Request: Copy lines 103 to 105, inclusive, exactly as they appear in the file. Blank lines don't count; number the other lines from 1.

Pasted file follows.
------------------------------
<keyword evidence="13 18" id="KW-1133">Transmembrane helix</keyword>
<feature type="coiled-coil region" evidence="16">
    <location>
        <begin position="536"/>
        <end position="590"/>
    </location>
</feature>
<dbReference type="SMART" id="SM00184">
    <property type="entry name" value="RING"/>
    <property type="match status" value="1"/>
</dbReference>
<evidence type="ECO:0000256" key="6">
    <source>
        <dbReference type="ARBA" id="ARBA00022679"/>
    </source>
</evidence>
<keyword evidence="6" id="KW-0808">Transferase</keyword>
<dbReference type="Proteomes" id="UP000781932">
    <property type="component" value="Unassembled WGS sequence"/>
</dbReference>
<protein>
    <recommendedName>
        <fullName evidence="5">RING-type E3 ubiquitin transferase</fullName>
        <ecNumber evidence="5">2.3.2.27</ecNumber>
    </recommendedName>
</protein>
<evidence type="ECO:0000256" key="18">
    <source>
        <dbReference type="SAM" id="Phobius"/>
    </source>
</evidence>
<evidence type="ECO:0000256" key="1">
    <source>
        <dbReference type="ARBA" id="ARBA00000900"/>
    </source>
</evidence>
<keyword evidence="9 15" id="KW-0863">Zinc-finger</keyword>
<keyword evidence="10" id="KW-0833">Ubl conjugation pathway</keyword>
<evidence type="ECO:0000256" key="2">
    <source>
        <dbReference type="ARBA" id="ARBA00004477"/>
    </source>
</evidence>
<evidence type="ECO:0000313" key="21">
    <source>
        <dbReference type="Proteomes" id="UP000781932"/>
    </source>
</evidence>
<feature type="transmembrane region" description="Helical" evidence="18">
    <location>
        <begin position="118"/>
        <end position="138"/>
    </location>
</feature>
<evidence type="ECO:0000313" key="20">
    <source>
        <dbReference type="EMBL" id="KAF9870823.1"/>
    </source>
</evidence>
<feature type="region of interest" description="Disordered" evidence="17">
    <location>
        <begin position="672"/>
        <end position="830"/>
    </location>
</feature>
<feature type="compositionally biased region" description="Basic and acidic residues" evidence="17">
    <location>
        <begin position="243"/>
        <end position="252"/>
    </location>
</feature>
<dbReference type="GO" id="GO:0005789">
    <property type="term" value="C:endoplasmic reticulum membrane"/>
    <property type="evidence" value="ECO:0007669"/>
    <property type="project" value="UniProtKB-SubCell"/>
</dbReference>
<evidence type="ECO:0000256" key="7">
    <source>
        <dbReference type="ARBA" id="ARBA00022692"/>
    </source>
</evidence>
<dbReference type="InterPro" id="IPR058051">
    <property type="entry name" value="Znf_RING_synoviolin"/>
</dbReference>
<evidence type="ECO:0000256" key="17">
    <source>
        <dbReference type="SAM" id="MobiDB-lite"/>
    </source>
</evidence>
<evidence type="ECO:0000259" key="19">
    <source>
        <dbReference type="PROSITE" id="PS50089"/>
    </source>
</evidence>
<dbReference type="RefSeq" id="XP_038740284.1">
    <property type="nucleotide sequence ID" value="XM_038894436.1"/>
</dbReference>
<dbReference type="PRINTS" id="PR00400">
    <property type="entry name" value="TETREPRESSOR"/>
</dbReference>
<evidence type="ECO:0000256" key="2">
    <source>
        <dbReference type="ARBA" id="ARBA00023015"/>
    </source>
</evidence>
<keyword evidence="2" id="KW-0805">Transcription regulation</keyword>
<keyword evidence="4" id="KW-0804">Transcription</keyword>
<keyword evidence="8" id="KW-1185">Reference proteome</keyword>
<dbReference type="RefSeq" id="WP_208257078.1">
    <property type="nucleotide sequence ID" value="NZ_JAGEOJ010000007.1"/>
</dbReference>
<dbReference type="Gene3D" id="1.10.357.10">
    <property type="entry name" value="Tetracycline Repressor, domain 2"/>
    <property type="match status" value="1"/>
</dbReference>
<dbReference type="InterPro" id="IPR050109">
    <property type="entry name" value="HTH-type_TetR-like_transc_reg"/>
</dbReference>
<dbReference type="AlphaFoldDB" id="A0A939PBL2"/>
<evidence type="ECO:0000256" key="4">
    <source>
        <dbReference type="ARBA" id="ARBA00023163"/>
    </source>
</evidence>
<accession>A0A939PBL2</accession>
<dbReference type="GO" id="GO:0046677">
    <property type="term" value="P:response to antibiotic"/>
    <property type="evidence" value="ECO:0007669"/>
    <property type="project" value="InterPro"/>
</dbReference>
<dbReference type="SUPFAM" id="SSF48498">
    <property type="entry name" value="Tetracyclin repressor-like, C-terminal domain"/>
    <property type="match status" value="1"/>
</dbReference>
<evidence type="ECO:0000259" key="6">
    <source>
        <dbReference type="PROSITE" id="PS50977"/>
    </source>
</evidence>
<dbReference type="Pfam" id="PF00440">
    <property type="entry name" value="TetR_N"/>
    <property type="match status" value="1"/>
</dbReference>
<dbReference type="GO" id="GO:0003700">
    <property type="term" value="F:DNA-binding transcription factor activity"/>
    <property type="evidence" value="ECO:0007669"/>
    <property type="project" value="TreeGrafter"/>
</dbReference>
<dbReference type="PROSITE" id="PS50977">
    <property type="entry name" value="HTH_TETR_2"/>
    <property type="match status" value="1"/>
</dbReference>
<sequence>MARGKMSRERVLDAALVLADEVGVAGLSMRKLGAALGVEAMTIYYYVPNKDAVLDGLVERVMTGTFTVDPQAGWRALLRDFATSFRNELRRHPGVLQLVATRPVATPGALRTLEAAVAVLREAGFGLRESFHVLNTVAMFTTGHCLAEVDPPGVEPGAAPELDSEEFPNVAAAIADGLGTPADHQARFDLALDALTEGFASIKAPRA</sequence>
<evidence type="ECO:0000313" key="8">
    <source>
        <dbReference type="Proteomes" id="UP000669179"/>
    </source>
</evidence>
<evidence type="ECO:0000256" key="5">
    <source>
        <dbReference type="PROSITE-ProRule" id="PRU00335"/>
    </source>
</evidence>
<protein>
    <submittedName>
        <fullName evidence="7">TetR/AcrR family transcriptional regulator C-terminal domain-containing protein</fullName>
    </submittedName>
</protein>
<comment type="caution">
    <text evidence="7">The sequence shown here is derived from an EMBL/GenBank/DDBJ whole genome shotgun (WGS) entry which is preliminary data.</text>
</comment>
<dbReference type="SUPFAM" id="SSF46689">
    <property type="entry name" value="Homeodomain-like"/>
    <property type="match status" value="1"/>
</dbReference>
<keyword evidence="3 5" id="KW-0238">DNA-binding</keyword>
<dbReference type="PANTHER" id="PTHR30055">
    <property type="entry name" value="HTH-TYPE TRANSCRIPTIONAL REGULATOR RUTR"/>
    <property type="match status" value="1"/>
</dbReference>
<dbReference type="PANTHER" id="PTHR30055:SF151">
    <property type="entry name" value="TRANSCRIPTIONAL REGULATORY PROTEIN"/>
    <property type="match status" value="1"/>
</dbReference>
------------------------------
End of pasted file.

        <dbReference type="ARBA" id="ARBA00023015"/>
    </source>
</evidence>